Dr Suresh Pal: ‘I would say we need to focus on those regions where farmers’ income is very low’
‘We have raised crop output but not farm income’
Civil Society News, New Delhi
THe rural sector faces multiple challenges ranging from environmental decline to lack of infrastructure and inadequate access to markets. Recent agitations by farmers show that they are in distress not just in a few weak pockets but across the country.
Even as farmers protest, the BJP-led Union government has set a goal of doubling farmers’ incomes in the next five years. How challenging is this target, considering that agricultural growth declined in 2017-18? Is it feasible at all?
To have a clearer understanding of the government’s farm strategy, Civil Society spoke to Dr Suresh Pal, Director of the ICAR-National Institute of Agricultural Economics and Policy Research.
Is it possible to double the farmer’s income by 2022? What needs to be done?
It is a real challenge. But the objective is timely. The government has signalled a policy shift. In the first stage, such a shift will sensitise government, research institutions and other stakeholders working in the field of agriculture. We need to focus on income policy. In agriculture, we are doing well both in production and other parameters but if you look at the income of farmers, it is very low. The size of holdings is very small. We haven’t paid enough attention to enhancing farmers’ incomes.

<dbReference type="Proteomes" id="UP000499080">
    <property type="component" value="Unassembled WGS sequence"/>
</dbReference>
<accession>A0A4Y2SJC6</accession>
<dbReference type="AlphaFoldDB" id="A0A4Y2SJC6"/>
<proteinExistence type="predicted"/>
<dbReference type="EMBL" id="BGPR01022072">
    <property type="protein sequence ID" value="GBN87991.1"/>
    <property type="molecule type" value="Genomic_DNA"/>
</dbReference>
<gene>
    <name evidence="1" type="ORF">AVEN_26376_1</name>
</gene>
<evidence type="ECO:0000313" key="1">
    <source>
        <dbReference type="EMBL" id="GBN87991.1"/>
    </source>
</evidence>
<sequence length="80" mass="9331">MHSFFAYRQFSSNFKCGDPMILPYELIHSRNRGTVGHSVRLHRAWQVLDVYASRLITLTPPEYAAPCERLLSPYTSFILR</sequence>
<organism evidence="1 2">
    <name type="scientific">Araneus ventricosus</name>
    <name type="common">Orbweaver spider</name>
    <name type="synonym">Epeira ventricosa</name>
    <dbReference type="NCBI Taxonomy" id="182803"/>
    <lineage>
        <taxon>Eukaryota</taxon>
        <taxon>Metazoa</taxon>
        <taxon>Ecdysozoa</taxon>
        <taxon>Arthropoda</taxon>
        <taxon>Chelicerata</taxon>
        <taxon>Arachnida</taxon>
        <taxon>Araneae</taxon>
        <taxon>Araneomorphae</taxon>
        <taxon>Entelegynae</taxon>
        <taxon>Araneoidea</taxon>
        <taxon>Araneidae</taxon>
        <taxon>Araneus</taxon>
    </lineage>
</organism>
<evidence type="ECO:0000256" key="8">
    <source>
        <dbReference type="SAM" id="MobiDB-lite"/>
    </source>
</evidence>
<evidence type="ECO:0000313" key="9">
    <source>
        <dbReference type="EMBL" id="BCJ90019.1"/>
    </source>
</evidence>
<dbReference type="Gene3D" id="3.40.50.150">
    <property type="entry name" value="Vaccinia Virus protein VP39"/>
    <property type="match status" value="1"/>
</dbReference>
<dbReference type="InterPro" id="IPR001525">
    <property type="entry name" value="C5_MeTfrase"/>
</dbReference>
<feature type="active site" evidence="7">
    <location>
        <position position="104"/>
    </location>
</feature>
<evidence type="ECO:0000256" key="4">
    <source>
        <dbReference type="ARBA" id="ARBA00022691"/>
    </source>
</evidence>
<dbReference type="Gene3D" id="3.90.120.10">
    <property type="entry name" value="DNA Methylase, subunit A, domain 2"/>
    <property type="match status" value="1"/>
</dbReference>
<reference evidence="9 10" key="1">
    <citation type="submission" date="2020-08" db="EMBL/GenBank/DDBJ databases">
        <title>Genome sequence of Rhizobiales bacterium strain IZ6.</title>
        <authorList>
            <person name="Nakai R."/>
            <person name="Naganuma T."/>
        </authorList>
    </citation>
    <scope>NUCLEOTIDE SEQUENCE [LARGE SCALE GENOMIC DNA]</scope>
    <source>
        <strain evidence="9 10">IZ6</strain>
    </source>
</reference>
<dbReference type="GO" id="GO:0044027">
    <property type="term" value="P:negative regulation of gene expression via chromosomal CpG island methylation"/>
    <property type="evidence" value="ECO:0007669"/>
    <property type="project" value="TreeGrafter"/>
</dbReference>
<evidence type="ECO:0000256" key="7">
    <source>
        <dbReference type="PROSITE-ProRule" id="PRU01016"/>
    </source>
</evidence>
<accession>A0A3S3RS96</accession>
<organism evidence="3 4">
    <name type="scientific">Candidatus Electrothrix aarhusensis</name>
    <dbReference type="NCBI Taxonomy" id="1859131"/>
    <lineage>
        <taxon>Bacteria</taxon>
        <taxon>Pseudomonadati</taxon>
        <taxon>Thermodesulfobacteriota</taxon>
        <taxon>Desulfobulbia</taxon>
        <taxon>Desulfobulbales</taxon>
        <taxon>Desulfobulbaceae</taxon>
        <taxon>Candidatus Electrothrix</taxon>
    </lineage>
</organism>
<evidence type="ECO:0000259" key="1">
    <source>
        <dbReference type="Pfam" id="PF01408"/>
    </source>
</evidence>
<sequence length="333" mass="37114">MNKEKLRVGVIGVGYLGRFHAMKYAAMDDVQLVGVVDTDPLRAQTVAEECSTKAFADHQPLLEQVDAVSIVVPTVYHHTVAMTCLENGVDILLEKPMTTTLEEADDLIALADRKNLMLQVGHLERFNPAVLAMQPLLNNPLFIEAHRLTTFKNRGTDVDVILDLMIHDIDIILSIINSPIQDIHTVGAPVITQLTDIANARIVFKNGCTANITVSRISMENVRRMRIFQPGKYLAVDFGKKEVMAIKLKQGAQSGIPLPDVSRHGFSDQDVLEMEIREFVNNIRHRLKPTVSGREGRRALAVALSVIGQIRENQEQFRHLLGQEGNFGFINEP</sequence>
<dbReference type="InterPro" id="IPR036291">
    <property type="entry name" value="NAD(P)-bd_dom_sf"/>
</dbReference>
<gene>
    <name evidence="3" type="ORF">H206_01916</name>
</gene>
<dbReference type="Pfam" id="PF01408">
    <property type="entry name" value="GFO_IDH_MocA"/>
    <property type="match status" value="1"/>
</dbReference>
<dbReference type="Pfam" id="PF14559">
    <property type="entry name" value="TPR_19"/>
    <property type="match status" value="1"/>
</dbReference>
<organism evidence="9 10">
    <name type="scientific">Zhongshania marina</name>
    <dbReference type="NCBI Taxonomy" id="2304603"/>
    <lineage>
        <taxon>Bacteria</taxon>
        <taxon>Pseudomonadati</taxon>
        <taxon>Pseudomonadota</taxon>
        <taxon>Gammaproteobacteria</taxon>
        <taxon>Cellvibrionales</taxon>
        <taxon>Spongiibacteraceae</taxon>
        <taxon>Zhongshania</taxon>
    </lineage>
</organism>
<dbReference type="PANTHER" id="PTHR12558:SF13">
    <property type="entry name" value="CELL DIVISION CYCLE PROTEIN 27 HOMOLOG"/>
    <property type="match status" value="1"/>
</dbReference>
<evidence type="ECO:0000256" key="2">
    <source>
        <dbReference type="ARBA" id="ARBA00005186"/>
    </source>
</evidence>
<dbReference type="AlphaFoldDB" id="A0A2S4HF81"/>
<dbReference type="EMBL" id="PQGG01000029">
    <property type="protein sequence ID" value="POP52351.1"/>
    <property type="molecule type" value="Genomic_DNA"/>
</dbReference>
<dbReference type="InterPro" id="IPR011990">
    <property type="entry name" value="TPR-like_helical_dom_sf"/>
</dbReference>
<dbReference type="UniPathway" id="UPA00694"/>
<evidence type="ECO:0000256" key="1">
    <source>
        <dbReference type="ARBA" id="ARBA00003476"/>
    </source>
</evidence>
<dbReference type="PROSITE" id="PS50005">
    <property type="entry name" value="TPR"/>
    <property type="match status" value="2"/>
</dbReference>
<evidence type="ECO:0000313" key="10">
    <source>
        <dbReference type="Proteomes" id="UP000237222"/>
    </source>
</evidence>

Can we achieve this? It is difficult to answer primarily because agricultural systems depend on several things. If in one year you have two or three bad crop seasons it will seriously impact the income of farmers. But assuming everything is normal, it is possible to boost income provided we have a systematic strategy and an action plan.
I would say we need to focus on those regions where farmers’ income is very low. These are the 150 districts identified by NITI Aayog. In some states, for instance, Odisha, farmers’ income has doubled. We require a strategy and resources to invest in agriculture and sensitise the government machinery and all those working for agriculture.